Use spaces in phone numbers.

Examples

  • 011 978 5311
  • 010 203 4300

UK

Use spaces in phone numbers. Leave out the +44 before the area code.

Examples

  • 07986 123 456
  • 0300 123 4567 (for companies)
  • 7986 123 456 (mobile)

US

Use dashes in phone numbers. Leave out the 1 before the area code and use “ext.” for extension if needed.

Examples

  • 888-777-1234
  • 800-558-9558 ext. 1234

Time

When you need to specify the length of a video, use the 0:00 format.

Examples

  • 0:30
  • 3:26
  • 10:39
  • 1:40:12

When you’re talking about time zones within your target audience’s country, use these regional guidelines. If you’re talking about time zones outside that region (international, from the reader’s point of view), use 24-hour time with UTC offsets.

Examples

  • Singapore: UTC+6
  • New York: UTC-5
Australia, Canada, and US time

Express time as H:MM AM/PM time zone. Include a space before AM or PM, but no periods.

It's OK to drop minutes if it's on the hour. Noon and midnight can be referred to as just that, or as 12 AM and 12 PM.

Abbreviate time zones within Australia, US, and Canada like this:

Examples

  • Eastern Time: ET
  • Central Time: CT
  • Mountain Time: MT
  • Pacific Time: PT
  • Australian Eastern Time: AET
  • Australian Central Time: ACT
  • Australian Western Time: AWT

Use abbreviations (PT, ET) when combined with a time reference (for example, 5 AM PT).

Spell out Eastern Time, Pacific Time, and so forth when standing alone without a time reference.

Note: To reduce maintenance and upkeep, we no longer refer to Standard/Daylight Time.

Examples

  • 8 AM PT
  • 11:45 PM ET
  • 3 to 4:30 PM AWT
  • 7-9 PM
  • noon
  • midnight
Brazil time

Use 24-hour time without time zones. Don't put a space between the number and the h. Noon (Meio-dia) and midnight (Meia-noite) can be referred to as just that, or as 12h and 24h.

Examples

  • 10h
  • 17h25
  • 17:25 (only when in a table, technical use, or departure board for trains/planes)
  • Meio-dia (noon)
  • Meia-noite (midnight)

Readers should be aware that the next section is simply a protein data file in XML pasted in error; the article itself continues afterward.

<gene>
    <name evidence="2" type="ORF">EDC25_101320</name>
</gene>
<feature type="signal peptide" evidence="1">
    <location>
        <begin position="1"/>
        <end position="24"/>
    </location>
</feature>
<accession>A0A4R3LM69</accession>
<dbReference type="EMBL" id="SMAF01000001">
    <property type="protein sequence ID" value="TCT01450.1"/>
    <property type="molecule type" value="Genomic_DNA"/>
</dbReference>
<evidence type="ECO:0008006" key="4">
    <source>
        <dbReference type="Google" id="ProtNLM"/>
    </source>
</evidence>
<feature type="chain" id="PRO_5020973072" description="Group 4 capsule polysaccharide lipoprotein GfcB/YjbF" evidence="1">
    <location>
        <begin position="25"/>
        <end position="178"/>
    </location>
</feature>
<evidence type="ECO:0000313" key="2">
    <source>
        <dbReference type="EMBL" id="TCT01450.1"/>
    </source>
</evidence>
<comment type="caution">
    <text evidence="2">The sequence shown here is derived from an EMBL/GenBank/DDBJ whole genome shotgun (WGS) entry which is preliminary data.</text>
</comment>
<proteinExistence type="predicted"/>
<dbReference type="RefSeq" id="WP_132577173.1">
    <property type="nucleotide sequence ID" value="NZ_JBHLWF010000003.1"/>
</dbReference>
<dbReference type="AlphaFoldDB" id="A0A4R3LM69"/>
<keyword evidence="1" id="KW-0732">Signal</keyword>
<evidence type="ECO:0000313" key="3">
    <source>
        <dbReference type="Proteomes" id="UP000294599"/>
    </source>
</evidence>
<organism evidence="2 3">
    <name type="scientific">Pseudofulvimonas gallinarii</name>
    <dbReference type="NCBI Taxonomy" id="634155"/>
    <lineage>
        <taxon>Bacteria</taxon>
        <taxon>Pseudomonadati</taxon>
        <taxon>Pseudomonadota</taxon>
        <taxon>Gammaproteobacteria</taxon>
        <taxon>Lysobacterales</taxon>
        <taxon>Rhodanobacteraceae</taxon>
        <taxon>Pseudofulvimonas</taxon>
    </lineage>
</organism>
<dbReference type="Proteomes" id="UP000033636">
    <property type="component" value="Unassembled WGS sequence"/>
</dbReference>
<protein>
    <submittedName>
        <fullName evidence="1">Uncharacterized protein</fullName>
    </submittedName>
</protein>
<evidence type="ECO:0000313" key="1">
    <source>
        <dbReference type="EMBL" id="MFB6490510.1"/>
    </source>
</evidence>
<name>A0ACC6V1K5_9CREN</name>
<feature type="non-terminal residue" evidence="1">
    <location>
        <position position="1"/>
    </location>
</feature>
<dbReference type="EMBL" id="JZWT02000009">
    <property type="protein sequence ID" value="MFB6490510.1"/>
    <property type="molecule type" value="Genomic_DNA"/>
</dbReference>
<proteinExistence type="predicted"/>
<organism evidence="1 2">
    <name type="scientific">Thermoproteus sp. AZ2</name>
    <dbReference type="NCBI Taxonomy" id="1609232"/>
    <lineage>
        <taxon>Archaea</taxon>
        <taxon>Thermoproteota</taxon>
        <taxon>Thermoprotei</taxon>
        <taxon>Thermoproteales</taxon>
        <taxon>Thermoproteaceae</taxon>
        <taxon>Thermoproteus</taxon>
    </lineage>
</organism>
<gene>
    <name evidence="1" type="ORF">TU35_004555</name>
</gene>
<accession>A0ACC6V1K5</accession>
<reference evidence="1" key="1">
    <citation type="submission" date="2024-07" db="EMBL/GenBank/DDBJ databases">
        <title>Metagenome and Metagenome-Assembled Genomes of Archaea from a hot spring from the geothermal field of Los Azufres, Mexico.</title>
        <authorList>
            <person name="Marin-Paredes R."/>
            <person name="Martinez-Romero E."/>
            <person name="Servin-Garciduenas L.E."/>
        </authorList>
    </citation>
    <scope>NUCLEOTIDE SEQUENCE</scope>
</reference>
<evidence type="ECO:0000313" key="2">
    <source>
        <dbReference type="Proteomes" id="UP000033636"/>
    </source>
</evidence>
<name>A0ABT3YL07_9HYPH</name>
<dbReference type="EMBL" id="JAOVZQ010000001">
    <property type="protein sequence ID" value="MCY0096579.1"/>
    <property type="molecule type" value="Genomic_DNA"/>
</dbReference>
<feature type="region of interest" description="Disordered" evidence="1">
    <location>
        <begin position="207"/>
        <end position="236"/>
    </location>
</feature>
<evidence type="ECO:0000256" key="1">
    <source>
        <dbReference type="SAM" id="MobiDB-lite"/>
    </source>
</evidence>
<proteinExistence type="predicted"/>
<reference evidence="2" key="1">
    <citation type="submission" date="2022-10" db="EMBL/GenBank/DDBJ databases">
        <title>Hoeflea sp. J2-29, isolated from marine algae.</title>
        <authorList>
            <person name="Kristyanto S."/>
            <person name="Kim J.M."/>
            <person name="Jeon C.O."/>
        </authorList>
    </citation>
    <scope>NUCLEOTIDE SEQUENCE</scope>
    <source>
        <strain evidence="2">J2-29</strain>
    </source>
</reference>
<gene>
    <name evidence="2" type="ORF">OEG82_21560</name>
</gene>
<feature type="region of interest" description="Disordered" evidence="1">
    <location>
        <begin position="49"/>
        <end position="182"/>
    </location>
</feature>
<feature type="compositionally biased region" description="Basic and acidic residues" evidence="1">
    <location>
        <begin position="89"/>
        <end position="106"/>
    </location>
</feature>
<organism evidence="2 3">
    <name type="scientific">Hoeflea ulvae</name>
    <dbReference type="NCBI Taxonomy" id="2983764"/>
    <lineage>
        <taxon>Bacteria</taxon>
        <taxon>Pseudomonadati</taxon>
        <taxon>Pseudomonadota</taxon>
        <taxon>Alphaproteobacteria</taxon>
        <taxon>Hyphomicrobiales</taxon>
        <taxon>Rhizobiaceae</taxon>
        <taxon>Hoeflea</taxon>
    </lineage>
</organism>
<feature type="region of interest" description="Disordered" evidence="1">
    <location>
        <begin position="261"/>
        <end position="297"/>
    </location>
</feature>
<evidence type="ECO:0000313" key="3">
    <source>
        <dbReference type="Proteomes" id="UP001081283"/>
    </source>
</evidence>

France time

Use 24-hour time without time zones. Leave a space between the number and the h.

Examples

  • 13 h 15
  • 9 h
  • 09:00 (when in a table, technical use, or departure board for trains/planes)
  • 13:15 (when in a table, technical use, or departure board for trains/planes)

United Kingdom time

Use 12-hour times with periods instead of colons.

Example

  • 1.45 PM

Units of measure

Leave a space between the number and the unit of measure and use open punctuation (no periods). Use a hyphen if you’re using the number with the unit of measure as an adjective.

For Australia, Brazil, Canada, France, and UK, use the metric system.

For the U.S., use the imperial system and provide metric equivalents in parentheses after the imperial measurement where it’s useful.

Examples

  • 50 km/h
  • 35 mph
  • 10 cm
  • 25 kg
  • 25 lbs
  • 8 fl oz
  • 10 mL
  • 128 MB of RAM
  • on hold for 3 minutes
  • 3.4-GHz processor
  • 2-day workshop
  • one inch (2.54 cm)

Footnotes

Try not to use footnotes.

Asterisks and the footnotes that go with them slow readers down. You’re interrupting their train of thought and asking them to hunt for secondary information.

If you need to use footnotes, insert a number formatted in superscript at the end of the sentence. Corresponding footnotes live at the bottom of the page or screen.

If you need to cite legal copy, use footnotes when you’re citing more than one thing on the page. Don’t put the footnote in the middle of the sentence. Put it at the end instead. And don’t use multiple footnotes in one sentence. Work with your legal partner.

Examples

  • Revel Systems was ranked #1 in Top Ten Reviews: http://pos-systems-review.toptenreviews.com/ipad/revel-systems-review.html
  • Access subject to Internet provider availability.
  • The #1 iPad POS—QuickBooks Point of Sale.¹ Clear business data anytime.²